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16 incredible hotels in the Balearics – Telegraph.co.uk

An expert guide to the best Balearic Island hotels, including the top places to stay on Ibiza, Formentera, Majorca and Menorca, for access to unspoiled beaches, family-friendly fun, gorgeous pools and rustic bedrooms. 

IBIZA

Although it is renowned for having some of the best nightclubs in the world, Ibiza Town, then slide into a pavement café to soak up the boho vibe. Both coast and countryside are beautiful in spring and autumn, when you might want to get a more natural high with a walking or cycling holiday.

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Holidays in Menorca, Ibiza and Majorca to get much pricier as islands cap number of beds for tourists – The Sun

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WHAT A S-PAIN

The authorities want to limit the number of holiday rentals available on websites like AirBnB, as anti-tourism feeling weeps across Spain

HOLIDAYING in the Balearic islands could soon get much more expensive as a cap is introduced on the number of beds available for tourists.

From next Tuesday, landlords who rent out space in their flats on sites like AirBnB without a licence could be hit with huge fines.

 The number of holiday rentals in the Balearic Islands is about to drop dramatically, as authorities impose fines on landlords who rent without a licence
The number of holiday rentals in the Balearic Islands is about to drop dramatically, as authorities impose fines on landlords who rent without a licence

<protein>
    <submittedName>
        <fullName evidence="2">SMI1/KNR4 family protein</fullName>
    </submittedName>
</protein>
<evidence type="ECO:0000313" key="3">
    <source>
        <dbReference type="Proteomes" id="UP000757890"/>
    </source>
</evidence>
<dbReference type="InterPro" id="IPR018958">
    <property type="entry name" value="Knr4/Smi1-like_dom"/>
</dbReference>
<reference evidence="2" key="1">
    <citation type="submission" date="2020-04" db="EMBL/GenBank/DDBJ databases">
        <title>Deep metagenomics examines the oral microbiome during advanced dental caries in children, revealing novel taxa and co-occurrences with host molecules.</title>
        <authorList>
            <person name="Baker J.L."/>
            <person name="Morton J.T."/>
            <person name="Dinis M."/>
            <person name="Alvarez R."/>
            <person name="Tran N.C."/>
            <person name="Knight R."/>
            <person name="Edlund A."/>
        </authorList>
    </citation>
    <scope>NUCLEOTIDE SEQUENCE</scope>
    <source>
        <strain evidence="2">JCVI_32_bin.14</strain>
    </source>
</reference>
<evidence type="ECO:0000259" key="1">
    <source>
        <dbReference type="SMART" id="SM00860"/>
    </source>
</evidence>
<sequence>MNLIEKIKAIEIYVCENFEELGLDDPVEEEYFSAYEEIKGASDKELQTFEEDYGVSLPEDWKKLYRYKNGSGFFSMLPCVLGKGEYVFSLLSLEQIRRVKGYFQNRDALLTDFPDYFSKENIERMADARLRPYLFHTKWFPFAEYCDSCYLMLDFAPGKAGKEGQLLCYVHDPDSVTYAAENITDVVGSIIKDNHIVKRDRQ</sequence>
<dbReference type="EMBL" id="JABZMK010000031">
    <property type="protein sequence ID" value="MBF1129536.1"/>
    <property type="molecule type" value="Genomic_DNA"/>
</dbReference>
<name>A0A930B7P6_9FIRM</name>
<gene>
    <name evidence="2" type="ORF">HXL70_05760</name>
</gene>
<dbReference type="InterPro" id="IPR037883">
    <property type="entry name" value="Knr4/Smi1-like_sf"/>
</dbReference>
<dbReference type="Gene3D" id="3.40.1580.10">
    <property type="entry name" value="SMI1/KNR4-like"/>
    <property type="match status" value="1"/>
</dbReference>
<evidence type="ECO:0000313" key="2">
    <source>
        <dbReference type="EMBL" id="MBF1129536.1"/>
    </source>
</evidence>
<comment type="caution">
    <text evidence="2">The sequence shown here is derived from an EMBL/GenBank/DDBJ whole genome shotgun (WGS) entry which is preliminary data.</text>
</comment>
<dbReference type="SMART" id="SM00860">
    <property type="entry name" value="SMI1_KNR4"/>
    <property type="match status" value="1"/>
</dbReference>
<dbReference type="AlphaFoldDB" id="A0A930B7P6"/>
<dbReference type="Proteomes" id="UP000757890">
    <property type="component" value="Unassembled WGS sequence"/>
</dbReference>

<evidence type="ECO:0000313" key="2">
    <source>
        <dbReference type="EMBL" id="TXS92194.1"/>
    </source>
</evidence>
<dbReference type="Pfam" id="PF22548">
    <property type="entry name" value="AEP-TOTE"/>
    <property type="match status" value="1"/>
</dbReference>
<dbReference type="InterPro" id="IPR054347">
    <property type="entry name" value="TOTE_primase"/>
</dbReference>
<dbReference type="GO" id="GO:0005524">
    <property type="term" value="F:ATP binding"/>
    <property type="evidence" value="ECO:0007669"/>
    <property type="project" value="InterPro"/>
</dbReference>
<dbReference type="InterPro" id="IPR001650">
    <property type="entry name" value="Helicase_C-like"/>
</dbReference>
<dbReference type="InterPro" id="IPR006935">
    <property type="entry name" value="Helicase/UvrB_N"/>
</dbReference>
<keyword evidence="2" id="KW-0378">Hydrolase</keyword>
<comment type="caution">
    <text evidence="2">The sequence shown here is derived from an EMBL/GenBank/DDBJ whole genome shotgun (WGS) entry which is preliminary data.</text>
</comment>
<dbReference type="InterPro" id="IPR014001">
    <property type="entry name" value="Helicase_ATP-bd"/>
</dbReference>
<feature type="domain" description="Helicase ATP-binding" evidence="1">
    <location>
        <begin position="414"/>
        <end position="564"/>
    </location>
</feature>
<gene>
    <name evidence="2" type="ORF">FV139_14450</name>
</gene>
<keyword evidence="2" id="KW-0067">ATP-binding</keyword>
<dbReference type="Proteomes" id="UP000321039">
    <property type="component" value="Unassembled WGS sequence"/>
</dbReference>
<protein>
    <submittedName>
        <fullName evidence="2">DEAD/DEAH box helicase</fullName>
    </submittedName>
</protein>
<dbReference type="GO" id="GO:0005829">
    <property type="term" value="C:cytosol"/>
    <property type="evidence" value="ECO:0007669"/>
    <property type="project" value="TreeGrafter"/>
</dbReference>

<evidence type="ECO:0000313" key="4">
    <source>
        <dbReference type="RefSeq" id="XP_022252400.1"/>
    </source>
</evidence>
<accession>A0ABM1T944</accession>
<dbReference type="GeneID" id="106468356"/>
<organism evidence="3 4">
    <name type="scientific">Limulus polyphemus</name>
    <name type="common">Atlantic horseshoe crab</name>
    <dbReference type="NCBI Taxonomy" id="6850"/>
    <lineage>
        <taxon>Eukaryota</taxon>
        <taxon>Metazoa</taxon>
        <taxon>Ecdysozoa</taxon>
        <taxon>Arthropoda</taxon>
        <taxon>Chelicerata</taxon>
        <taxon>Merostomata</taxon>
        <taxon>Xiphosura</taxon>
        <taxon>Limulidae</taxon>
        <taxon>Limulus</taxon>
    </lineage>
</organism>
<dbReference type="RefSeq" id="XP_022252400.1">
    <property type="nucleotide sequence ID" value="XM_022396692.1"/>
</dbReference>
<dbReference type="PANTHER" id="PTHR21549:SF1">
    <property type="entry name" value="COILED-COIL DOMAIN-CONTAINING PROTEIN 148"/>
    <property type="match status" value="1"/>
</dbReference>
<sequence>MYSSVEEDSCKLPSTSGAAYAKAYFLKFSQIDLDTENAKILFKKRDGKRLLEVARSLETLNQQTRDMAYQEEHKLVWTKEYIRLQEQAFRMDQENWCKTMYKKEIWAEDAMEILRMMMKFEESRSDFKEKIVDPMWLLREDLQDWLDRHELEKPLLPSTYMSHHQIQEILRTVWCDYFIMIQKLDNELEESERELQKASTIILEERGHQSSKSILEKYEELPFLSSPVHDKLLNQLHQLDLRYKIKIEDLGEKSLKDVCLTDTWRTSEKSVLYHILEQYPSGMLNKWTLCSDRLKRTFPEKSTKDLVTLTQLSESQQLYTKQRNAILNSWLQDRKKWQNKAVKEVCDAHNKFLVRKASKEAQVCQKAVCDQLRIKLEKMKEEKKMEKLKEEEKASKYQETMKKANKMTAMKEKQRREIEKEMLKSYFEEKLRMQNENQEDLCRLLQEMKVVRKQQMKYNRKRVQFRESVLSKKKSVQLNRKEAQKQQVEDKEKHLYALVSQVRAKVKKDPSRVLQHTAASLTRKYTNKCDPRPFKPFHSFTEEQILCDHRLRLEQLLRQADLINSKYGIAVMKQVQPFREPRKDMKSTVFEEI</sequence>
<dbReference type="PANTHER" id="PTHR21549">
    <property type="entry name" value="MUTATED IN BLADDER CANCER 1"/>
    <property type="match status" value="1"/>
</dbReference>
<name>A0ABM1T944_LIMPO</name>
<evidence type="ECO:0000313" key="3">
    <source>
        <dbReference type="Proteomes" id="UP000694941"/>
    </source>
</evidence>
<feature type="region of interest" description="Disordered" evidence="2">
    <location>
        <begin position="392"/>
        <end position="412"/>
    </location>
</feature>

Islands including Ibiza, Menorca, Majorca and Formentera will penalise anyone illegally renting apartments to tourists with fines of up to 40,000 euros.

The new rules have been introduced as a wave of anti-tourism feeling sweeps across the country.

The authorities are trying to crackdown on home-sharing websites because of the effect they have on rent prices for local people.

In the Balearic Islands, which drew more foreign visitors than any other region in Spain this June, rental costs have jumped and there are fears of a housing shortage for residents.

Rental prices in Palma de Mallorca, the Mediterranean archipelago’s biggest city, have risen 40 percent in the last five years, according to property platform Mitula.

The island of Ibiza has the biggest density of Airbnb rentals, with a tourist apartment for every 30 residents, data from analytics firm Airdna showed.

But with less people able to rent out properties, the price of those remaining are likely to increase for holidaymakers.

 Islands including Ibiza, Menorca, Majorca and Formentera will penalise anyone illegally renting apartments to tourists with fines of up to 40,000 euros
Islands including Ibiza, Menorca, Majorca and Formentera will penalise anyone illegally renting apartments to tourists with fines of up to 40,000 euros

Renting apartments without a licence was banned in the region in 2012 under a previous administration but enforcement was largely nonexistent, according to the Balearic government.

The region’s tourism chief Biel Barcelo told Reuters: “We want balanced and sustainable tourism so that it can keep being our lead economic activity for many years to come.”

People who offer short-term rentals to tourists without a licence will now receive fines of between 20,000 and 40,000 euros.

Local residents will be able to report suspected illegal flats though a website, and online platforms such as Airbnb and Homeaway could also face fines of up to 400,000 euros if they are found to advertise rentals without a license number.

 The Balearic Islands, drew more foreign visitors than any other region in Spain this June
The Balearic Islands, drew more foreign visitors than any other region in Spain this June

The Balearics’ four islands will each have a year to decide if and where they will allow licensed tourist rentals to continue.

Airbnb said the new rules were complex and confusing as they did not distinguish between local families sharing their homes and professional operators running a business. It said it was ready to collaborate with the local authorities on establishing clearer regulation.